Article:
AROUND THE WORLD: All God's Children International Appoints New President
John Blanchard was recently appointed president of All God's Children International (AGCI). With a background in business and education administration, Blanchard has filled roles such as director of operations for The Nature Conservancy of Oregon, vice president of the Oregon State University Foundation, and vice president of administrative services for Umpqua Community College in Roseburg, Oregon. For the past six months Blanchard has acted as CEO for AGCI. Founded in 1991, the adoption and orphan care agency now serves thousands of orphans in nine nations. (Christian Newswire)

INDIA: Operation Mobilization Launches Appeal to Help Children
In an effort to meet the needs of poor and deprived children in India, Operation Mobilization (OM) has launched an appeal for the sponsorship of children. The appeal, tagged “Help Feed a Child in India,” is targeting more than fifteen thousand of the poorest children in India. The appeal is expected to give hope to children who are students in OM's nearly one hundred Dalit schools. Many of the children are from families who don't have enough money to provide lunch for the school day. For more information, visit http://omusa.org/give. (Assist News Service)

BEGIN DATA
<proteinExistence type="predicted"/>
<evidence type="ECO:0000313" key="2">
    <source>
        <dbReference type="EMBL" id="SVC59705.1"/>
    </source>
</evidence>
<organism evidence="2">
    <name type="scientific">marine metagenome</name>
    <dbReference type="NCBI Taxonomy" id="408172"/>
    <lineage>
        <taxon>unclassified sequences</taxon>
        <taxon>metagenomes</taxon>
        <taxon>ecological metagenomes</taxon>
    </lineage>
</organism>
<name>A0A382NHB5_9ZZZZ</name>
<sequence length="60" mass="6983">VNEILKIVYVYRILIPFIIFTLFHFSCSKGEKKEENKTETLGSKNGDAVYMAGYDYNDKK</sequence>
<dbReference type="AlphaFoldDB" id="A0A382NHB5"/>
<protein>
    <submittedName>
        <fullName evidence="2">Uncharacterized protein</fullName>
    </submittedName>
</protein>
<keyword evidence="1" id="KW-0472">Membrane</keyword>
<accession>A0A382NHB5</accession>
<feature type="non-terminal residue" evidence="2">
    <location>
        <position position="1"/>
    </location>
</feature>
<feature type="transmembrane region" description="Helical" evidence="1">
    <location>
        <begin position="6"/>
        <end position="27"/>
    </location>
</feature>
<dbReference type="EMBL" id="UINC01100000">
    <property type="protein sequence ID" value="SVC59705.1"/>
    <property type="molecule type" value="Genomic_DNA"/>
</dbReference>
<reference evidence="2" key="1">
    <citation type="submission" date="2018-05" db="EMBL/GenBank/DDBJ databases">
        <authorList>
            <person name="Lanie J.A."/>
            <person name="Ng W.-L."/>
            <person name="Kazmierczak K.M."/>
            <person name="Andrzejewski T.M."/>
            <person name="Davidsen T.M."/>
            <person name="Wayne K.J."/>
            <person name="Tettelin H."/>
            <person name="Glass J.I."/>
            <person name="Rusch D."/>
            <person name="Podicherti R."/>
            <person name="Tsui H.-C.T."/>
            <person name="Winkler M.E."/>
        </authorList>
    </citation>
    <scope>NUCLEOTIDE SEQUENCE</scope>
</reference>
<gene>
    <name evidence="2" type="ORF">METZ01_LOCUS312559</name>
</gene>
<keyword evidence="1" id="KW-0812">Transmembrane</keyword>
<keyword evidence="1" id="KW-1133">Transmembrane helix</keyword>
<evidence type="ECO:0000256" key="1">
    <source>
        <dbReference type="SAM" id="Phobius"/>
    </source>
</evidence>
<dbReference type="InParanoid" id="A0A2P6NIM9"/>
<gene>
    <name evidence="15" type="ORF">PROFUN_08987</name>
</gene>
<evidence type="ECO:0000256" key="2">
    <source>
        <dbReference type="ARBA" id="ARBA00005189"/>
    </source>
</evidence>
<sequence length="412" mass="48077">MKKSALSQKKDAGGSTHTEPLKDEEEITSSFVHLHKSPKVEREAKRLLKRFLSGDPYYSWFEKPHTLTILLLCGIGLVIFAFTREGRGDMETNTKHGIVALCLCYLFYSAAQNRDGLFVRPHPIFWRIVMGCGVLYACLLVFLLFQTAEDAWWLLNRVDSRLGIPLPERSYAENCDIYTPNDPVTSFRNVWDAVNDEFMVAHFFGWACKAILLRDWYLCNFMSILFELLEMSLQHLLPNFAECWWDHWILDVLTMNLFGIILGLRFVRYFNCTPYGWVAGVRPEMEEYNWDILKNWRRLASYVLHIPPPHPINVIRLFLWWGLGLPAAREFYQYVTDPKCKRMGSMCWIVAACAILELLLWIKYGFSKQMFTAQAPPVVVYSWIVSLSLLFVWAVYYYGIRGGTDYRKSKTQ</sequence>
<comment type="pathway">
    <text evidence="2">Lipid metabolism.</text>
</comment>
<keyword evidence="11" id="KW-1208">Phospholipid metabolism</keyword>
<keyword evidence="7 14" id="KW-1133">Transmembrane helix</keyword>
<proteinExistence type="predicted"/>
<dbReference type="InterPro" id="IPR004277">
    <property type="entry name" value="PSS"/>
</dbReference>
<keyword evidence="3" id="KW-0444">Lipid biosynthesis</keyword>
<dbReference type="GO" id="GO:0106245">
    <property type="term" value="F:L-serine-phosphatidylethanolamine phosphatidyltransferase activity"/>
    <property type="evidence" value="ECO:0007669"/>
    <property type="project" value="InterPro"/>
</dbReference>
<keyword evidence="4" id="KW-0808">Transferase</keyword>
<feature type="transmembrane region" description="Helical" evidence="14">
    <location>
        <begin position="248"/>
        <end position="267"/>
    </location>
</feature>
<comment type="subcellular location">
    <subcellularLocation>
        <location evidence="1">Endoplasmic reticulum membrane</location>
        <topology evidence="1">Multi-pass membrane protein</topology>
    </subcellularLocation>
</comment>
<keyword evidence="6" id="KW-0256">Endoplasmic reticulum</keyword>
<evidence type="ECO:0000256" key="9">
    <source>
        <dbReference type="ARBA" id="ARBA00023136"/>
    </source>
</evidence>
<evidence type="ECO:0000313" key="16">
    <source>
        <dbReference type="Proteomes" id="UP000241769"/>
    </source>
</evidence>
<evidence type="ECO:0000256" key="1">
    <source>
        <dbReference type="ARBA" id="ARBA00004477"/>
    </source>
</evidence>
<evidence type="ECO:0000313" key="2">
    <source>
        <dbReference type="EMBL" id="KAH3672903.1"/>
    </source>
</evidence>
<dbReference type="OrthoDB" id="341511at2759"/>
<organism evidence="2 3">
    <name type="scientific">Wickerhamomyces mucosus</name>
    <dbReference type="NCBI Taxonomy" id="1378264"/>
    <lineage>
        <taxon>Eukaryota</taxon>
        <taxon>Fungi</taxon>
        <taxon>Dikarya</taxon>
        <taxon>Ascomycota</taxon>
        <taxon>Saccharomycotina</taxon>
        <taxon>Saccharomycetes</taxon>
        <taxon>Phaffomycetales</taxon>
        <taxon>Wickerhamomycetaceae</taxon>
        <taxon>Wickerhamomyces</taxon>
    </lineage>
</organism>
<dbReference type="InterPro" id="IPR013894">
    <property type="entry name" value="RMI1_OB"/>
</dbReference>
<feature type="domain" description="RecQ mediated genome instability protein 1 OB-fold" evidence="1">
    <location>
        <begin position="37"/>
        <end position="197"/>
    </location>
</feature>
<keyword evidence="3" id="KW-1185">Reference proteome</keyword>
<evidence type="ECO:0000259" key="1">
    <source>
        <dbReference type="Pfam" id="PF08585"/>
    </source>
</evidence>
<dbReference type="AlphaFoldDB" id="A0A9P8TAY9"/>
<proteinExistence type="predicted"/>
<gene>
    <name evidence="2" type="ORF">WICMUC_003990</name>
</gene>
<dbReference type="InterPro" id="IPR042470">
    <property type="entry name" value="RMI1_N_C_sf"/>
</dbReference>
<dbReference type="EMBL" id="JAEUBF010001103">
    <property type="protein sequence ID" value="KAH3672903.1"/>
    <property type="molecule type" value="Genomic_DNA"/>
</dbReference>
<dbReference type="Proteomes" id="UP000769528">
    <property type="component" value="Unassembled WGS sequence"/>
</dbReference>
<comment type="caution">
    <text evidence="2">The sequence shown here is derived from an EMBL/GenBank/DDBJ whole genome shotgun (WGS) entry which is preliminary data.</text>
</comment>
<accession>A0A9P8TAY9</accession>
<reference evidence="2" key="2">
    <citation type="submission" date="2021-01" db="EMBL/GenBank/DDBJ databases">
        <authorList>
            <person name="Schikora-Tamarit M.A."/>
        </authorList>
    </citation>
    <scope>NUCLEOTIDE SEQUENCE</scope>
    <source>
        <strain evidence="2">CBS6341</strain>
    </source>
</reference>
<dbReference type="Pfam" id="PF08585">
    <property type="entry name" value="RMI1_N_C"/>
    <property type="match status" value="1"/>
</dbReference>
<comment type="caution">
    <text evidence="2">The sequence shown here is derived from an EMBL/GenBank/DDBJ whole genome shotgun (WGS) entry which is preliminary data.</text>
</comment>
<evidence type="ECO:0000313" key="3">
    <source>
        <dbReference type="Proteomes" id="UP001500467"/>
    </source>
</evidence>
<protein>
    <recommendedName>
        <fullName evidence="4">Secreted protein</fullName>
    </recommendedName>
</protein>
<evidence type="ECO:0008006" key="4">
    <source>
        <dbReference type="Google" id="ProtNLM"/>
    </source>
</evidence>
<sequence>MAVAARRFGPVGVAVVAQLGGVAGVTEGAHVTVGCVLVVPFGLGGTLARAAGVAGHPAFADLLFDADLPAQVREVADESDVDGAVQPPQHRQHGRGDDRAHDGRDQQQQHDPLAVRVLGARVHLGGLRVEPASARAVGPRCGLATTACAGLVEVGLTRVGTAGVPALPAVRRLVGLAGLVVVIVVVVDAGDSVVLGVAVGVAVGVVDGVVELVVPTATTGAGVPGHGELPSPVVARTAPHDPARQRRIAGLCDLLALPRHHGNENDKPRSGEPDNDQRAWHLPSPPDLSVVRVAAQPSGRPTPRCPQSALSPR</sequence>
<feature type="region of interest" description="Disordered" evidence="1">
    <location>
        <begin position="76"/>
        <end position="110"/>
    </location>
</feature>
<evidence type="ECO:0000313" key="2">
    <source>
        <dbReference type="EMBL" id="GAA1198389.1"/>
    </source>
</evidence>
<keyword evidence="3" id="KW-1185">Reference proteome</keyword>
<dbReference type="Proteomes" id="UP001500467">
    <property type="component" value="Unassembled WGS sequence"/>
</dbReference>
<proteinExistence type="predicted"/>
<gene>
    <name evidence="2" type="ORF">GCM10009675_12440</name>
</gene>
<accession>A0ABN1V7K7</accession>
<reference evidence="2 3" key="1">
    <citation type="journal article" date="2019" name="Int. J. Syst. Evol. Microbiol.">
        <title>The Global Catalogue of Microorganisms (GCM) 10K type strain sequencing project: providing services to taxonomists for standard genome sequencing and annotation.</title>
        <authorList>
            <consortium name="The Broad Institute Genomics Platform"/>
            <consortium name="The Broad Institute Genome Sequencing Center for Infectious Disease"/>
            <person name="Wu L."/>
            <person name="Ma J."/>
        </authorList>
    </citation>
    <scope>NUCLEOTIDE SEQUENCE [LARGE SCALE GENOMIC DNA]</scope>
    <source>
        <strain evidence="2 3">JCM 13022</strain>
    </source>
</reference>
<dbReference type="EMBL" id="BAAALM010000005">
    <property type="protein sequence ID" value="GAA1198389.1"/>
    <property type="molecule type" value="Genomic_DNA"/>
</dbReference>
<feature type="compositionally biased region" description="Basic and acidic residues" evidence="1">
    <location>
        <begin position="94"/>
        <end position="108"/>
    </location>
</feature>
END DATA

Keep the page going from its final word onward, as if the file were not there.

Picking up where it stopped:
MALAWI: Teen Missions International Goes Fishing
Lake Malawi holds approximately one thousand different kinds of fish. These fish could serve as a food source for the fifteen million AIDS orphans in Malawi, presenting a ministry opportunity for Teen Missions International (TMI). TMI plans to take twenty young “fishers of men” on a unique short-term mission trip to teach orphans to fish. Malawi fishing trip team members will receive training in the United States from mid-June to 5 July 2009 before departing for Africa. For the next four weeks, the team will minister to AIDS orphans in Malawi. (Mission Network News)

MIDDLE EAST: Plight of Women Highlighted in Documentary Series
Satellite television station SAT-7 has voiced the plight of women who are the sole providers for their children, their siblings, or their parents—women facing social, legal, and economic hardships. Through twenty-six documentaries from Egypt, Lebanon, and Morocco, these women tell their stories. The series, called And I Am Not Just a Woman, aired on 5 May 2009. The documentaries are part of a larger media campaign, which also includes a number of awareness-raising spots. (SAT-7)

PAKISTAN: Sharia Law Enforced in Swat Valley
The Taliban has now officially enforced sharia law over the Swat Valley in what looks like a desperate attempt by the government to create peace with the group. It appears to have had the opposite effect. Todd Nettleton of Voice of the Martyrs (VOM) expressed the opinion that the Taliban sees this as encouragement for expansion. Nettleton explains, “This is the part of Pakistan that is known to be the most radically Islamic, and therefore most radically anti-Christian. We have had Christian workers in that area who have been kidnapped, they have been badly mistreated, and they have been beaten because of their Christian witness. Some have been killed, simply because they were known to be Christians and known to be involved in outreach to Muslims.” (Mission Network News)

PAKISTAN: Country Facing Refugee Crisis